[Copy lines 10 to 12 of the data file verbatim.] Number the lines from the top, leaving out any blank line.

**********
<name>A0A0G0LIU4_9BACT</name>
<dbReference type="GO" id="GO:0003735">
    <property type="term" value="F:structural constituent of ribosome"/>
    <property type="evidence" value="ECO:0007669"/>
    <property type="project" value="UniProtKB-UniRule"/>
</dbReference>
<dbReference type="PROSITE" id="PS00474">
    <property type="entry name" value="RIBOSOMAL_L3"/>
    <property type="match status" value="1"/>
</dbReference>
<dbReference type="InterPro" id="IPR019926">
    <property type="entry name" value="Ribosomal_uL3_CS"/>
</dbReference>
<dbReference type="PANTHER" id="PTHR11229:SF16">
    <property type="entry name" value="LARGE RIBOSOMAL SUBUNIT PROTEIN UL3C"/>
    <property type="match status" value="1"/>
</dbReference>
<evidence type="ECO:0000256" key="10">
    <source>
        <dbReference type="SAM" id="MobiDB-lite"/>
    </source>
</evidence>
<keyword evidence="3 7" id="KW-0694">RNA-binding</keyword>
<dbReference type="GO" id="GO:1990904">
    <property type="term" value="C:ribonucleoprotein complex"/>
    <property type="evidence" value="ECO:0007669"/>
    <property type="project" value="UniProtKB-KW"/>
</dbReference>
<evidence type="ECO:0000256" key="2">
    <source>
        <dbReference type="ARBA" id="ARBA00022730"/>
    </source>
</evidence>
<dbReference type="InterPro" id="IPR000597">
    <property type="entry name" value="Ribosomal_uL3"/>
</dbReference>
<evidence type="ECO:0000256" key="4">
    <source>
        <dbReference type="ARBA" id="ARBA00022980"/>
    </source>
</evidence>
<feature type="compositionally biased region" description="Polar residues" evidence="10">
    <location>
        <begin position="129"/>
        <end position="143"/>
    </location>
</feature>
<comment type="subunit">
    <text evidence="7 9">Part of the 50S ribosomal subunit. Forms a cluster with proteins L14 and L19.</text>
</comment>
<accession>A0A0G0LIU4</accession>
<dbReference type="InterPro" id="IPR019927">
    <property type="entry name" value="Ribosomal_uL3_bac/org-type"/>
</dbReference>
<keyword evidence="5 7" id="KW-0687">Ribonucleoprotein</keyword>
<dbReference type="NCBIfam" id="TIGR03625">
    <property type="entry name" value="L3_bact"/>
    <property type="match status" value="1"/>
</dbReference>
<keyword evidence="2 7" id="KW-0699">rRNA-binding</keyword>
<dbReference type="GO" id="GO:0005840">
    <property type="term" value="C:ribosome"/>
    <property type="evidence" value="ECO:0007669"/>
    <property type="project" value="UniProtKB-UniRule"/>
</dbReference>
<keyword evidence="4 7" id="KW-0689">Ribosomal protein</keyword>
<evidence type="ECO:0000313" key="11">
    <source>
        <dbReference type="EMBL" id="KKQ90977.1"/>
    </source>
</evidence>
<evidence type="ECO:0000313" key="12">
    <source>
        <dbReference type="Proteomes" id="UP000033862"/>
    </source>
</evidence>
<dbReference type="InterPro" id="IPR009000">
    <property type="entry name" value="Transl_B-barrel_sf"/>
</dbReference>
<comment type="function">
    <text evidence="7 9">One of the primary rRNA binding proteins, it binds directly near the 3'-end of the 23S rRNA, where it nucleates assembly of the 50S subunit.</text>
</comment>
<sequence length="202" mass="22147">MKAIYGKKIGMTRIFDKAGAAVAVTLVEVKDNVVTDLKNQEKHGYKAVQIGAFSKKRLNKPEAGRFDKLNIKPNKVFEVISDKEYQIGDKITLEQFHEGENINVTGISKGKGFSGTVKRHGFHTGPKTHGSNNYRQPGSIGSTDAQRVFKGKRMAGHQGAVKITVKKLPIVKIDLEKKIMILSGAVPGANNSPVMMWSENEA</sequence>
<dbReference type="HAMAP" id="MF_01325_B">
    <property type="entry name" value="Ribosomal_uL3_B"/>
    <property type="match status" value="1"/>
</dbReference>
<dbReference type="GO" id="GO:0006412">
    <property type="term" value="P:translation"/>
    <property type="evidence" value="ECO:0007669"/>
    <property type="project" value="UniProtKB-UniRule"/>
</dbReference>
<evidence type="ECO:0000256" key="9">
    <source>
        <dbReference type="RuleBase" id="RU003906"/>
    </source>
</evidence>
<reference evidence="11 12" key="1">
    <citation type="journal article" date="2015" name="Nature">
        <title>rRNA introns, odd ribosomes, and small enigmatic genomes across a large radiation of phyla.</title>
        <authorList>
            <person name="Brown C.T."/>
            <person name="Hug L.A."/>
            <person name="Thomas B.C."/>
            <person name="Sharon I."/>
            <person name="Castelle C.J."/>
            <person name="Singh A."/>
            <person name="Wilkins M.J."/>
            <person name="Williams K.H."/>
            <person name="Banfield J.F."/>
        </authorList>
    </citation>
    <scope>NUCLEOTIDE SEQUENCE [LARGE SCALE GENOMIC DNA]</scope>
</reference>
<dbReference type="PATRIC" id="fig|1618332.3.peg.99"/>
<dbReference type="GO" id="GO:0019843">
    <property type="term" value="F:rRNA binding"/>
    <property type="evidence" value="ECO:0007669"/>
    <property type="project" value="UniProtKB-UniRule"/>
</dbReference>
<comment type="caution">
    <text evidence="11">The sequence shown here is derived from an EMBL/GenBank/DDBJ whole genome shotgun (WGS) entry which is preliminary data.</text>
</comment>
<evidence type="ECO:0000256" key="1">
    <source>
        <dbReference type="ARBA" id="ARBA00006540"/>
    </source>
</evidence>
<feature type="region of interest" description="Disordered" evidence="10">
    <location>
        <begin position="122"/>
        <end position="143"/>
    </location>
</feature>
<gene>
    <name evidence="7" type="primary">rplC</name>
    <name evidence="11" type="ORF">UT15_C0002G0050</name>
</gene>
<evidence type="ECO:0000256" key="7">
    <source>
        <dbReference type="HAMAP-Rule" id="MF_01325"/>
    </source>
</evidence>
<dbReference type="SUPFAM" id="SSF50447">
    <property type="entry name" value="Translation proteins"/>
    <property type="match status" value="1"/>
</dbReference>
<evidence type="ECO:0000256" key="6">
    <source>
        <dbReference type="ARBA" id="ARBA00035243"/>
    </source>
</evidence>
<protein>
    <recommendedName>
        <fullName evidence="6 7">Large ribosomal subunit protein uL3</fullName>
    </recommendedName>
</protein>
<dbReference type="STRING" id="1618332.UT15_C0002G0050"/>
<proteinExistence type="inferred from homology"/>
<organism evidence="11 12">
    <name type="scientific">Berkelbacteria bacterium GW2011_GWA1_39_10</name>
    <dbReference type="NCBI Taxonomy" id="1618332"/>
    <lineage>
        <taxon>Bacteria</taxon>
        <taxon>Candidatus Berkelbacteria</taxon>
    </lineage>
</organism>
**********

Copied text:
</dbReference>
<dbReference type="InterPro" id="IPR019926">
    <property type="entry name" value="Ribosomal_uL3_CS"/>